Statement from Interim Superintendent Ben Lummis on the death of George Floyd
Dear PSB Parents, Guardians and Staff,
The killing of George Floyd at the hands of Minneapolis police officers has thrust our nation into further turmoil. Mr. Floyd’s death has forced Americans to recognize that we can no longer ignore the second class citizen status under which our African-American neighbors are forced to conduct their lives. The racism, structural and insidious, to which they are subjected infects all aspects of our society and must be rooted out.
We must not turn away. We can’t avoid the hard truths that are before us. The injustices faced by our African-American students, friends, and neighbors will not resolve themselves without direct and peaceful intervention and action by all of us. We must all continue the forward march of progress toward greater racial equity.
As a school system, our responsibility is tremendous in times like these. Indeed, the mission of the Public Schools of Brookline includes enabling our students to achieve success “…in a diverse and evolving global society.” The emphasis is mine, and it’s critically important. Diversity has always been the hallmark of our nation and it will continue to be our strength in the decades to come. Acknowledging and celebrating that diversity is a continuing responsibility for us as educators.
Let me be clear, as the school district has stated before and as I assert again today, the Public Schools of Brookline unequivocally reject racism and all forms of hatred. We reject hate and hate language in all its forms. We are steadfast in our commitment to building safe, bias-free classrooms in which all of our students can thrive. We accept the hard work ahead as we all continue to strive to address these difficult challenges.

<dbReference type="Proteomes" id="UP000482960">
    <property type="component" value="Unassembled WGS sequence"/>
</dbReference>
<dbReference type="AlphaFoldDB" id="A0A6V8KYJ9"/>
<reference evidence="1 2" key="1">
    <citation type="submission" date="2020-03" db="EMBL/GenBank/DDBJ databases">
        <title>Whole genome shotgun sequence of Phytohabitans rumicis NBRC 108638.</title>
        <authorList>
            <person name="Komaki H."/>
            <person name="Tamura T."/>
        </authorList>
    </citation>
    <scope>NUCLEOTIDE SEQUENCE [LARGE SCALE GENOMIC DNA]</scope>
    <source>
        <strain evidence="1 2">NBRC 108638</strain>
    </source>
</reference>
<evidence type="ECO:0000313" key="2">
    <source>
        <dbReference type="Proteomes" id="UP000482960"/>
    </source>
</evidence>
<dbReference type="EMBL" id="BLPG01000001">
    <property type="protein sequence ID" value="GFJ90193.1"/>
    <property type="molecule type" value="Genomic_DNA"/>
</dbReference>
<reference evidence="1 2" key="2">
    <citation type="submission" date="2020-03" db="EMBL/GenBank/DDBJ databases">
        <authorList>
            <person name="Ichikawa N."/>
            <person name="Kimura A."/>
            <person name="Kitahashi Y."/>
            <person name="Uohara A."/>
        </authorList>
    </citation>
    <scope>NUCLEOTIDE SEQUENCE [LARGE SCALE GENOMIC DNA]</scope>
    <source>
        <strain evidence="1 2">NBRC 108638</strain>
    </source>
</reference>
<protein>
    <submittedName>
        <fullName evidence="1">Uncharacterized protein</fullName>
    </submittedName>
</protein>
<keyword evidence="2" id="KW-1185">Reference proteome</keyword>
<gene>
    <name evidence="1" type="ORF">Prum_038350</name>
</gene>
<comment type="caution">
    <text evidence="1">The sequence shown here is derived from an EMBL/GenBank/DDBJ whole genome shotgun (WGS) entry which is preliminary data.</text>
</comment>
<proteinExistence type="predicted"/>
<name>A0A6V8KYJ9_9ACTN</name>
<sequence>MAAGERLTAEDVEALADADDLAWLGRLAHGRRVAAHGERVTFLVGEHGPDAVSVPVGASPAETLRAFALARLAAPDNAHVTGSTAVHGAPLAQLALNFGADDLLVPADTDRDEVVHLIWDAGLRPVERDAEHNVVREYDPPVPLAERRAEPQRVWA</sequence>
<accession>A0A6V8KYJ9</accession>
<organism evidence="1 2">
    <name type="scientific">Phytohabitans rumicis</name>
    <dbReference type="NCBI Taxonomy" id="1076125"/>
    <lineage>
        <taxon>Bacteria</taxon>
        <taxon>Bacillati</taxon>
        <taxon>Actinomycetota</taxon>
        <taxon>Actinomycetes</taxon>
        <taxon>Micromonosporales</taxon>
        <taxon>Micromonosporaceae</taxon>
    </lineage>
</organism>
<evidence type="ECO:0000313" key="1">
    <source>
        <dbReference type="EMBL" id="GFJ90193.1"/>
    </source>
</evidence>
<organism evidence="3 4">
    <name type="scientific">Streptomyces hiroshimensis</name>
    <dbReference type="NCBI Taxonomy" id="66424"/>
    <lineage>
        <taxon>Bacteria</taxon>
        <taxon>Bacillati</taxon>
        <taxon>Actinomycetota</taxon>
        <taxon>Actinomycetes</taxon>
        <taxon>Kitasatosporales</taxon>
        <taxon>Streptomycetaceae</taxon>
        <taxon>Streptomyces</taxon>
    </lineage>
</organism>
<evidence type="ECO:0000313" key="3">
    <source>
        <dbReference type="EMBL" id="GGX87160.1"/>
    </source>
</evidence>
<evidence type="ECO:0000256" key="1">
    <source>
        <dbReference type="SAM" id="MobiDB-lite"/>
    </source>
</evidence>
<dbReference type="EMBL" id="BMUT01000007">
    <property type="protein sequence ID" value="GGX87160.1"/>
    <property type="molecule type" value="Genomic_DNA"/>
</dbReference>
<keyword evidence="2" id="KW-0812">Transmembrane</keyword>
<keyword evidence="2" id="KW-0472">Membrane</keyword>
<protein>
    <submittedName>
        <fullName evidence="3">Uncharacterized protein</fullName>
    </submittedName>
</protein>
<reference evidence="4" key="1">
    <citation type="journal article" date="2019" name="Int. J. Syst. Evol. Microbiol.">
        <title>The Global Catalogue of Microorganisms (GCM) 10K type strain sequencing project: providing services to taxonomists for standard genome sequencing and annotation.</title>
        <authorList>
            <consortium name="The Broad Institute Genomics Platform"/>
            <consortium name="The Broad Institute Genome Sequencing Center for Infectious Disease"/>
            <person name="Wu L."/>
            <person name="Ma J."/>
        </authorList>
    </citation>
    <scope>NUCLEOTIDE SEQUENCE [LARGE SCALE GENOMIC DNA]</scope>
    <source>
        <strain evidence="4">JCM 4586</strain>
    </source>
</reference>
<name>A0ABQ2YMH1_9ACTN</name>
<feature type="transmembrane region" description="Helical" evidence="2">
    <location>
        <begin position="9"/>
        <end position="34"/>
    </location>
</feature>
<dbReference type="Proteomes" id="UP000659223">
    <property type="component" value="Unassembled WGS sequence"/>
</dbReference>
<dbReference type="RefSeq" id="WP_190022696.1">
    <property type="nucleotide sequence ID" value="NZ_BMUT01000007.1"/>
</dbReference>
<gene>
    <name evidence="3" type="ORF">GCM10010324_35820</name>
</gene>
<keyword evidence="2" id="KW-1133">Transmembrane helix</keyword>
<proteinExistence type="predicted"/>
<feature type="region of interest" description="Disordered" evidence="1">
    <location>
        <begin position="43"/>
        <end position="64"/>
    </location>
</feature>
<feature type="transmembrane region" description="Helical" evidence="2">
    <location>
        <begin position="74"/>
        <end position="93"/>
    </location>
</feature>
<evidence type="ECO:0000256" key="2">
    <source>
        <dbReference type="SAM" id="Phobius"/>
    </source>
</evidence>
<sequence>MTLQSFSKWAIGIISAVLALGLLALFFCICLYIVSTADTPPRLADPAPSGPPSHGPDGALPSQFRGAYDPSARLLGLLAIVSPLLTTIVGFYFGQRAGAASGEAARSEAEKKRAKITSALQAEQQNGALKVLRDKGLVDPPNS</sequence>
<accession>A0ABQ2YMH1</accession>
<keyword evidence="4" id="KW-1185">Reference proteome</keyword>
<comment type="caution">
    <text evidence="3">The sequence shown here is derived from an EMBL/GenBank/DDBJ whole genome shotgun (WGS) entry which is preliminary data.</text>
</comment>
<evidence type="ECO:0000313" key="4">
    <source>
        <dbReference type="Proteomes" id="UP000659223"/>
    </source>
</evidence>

Below you will find links to resources that can help families and educators as they work with and support students and children to make sense of the tragic event in Minneapolis and too many others like it. In addition to these resources, K-8 social studies coordinator Gabe McCormick has shared other resources for teachers to use in classes as they see fit. As always our school guidance counselors, social workers, and psychologists are available for any support you or your child may need.
Brookline High School students and staff are helping to organize a virtual Community Vigil in honor of George Floyd on Wednesday, June 3 at 6:00 p.m. We hope you can join with your family. The vigil is silent, with some prepared content, and will run for about 30 minutes. If you can’t join the Zoom link, you can watch the live stream on Brookline Interactive Group (BIG TV).
At this time, we all need to stand and take action in any way that we can to honor George Floyd and our brothers and sisters who continue to face racial injustice. All of us - educators, staff, and families - need to continue to work with our students and children, helping them to build the strong foundation upon which they will grow and become the community leaders we all need them to be. It is my hope that by teaching our children and working together, we will help them build a more just Brookline, a more just state, and a more just nation.
Resources for Families:
- Your Kids Aren’t Too Young to Talk about Race - Resource Roundup
- 100 Race-Conscious Things You Can Say To Your Child
- Anti-Racism For Kids 101: Starting To Talk About Race
- Being Nice is Not Going to End Racism | Robin DiAngelo
- How to Talk to Your Kids About Racism: PSB Presentation to Parents by Dr. Kalise Wornum, Senior Director of Educational Equity and Dr. Suzie Talukdar, Driscoll School Principal